Community strength puts Ayrshire social restaurant on course for 2017 opening

Caitlin Logan

Vision for “Unity Grill” in Ayr to become reality this year

A NEW restaurant addressing poverty and isolation, which has been years in the making, will open in Ayr before the end of the year.

After a spate of successful funding bids and donations from the community, including a donation of all required building works by the building company, Unity Grill is on course to open imminently. 

The restaurant, which is the brain child of local resident Angela McNay, will allow those who can’t afford to pay to volunteer at the restaurant, while others will pay more to cover the costs. A key aspect of the model is that nobody will know who has paid and who hasn’t, and everyone will have contributed in some way.

Plans are also underway to create a curriculum to support and train care experienced young people and young carers through the restaurant, as part of the overall aim to provide a rounded approach to tackling poverty and isolation.

READ MORE: Ayrshire ‘social restaurant’ set for mutual aid for poor and isolated

Founder Angela McNay, who worked in catering for years before studying social policy and volunteering at a local foodbank, spoke to CommonSpace about the motivations behind her endeavour and the unique opportunity it offers.

McNay said: “We often neglect the social value of food. We are social beings and food plays a huge role in our culture. We meet friends for coffee, have birthday dinners.

“If you live in food poverty you are further isolated from your own culture. This really struck me during my time at the foodbank.”

Unity Grill will counter this by providing a place where people can enjoy eating out among other people, regardless of ability to pay. Offering people the opportunity to volunteer in return for a voucher for the restaurant is also expected to “restore some of the dignity food poverty takes away”, McNay said. 

McNay said that the work the restaurant aims to do lies within a distinctly political landscape: “Food poverty is hugely political and I’m not afraid to talk about it in those terms.

“When we talk about the reality of those in food poverty we can start to break down the stigma.” Angela McNay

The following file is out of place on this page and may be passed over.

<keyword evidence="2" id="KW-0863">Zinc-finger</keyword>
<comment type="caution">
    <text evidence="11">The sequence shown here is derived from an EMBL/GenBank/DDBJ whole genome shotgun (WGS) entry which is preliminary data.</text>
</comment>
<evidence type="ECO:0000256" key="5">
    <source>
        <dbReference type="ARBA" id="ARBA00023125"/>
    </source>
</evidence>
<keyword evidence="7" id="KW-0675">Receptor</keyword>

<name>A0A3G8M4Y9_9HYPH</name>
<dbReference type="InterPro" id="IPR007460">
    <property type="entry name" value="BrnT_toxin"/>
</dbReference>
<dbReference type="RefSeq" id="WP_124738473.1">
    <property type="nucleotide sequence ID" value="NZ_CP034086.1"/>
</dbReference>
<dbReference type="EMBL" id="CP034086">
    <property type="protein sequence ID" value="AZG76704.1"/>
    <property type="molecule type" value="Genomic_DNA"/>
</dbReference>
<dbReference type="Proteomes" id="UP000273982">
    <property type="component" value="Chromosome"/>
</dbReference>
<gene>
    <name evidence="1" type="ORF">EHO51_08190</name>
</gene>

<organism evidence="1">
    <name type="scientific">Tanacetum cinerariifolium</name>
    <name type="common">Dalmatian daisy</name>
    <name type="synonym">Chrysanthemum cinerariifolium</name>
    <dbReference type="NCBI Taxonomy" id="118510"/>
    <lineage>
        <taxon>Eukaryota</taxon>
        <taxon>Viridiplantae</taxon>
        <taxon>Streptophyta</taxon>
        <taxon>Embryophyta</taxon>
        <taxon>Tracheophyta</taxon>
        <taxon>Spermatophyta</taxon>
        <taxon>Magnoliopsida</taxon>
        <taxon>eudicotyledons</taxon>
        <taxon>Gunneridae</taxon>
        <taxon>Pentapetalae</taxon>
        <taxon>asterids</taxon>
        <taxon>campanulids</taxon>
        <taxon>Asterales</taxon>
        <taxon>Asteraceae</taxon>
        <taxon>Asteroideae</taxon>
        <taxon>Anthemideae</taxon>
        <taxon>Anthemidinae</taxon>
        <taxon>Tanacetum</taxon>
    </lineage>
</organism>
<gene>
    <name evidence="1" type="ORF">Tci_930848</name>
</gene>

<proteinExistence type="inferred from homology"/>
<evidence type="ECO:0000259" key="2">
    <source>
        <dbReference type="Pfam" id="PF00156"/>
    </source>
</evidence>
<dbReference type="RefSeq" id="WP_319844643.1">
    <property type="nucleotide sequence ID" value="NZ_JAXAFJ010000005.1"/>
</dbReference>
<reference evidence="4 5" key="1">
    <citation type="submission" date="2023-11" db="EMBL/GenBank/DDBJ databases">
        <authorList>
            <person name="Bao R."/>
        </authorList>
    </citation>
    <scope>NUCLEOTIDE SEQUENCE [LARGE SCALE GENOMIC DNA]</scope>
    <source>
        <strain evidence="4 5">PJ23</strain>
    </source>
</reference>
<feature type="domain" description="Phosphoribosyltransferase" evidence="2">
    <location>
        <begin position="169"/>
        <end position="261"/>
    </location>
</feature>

“It will take some serious joined up thinking to find clear dignified responses to an issue that has grown year on year for many reasons. The problem isn’t going away any time soon. Food and fuel prices continue to rise while low income households find their food budgets squeezed.”

Having said this, McNay explained that Unity Grill is not “party political”, and they are “open to talking to any party about the issue”.

McNay said: “We need to talk about this differently. When we talk about the reality of those in food poverty we can start to break down the stigma attached to that.

“For me that is really important. There is no ‘typical’ person when it comes to food poverty. So many people live close to the edge that it often doesn’t take much to push them into a situation where they have no budget for food.

“I’m happy to challenge people’s perceptions whenever I can. When we start to understand the stories behind the numbers we respond with empathy not judgement.”

“It is very easy to fall into poverty and for many young people it takes years to get out of that cycle.” Angela McNay

This ethos also lies behind Unity Grill’s plan to provide opportunities to care-experienced young people and young carers. McNay said that members of the community have “lined up to pass on their skills” to young people, ranging from pastry chefs to life coaches, and they are in the process of making links with Ayrshire Council and the council to formalise the opportunities.

McNay explained why she decided to incorporate this idea into the social enterprise: “I have been living on my own since I was 16 and I know firsthand how difficult that period is when you don’t have parents to fall back on.

“It is very easy to fall into poverty and for many young people it takes years to get out of that cycle. I want to offer not only the practical training but the other support that young people need. This can’t be a tick box exercise – it needs to mean something.

“Our young people deserve support and those with care experience or experience of caring need to be valued. They have so much to offer but sadly aren’t always given the opportunity to shine.”

As the restaurant in Ayr begins to take shape in preparation for the big opening, before the end of the year, McNay and the team at Unity Grill are continuing to develop ideas for a holistic approach to poverty, with workshops and community education afternoons on the agenda.  

Pictures courtesy of Kerrin Carr

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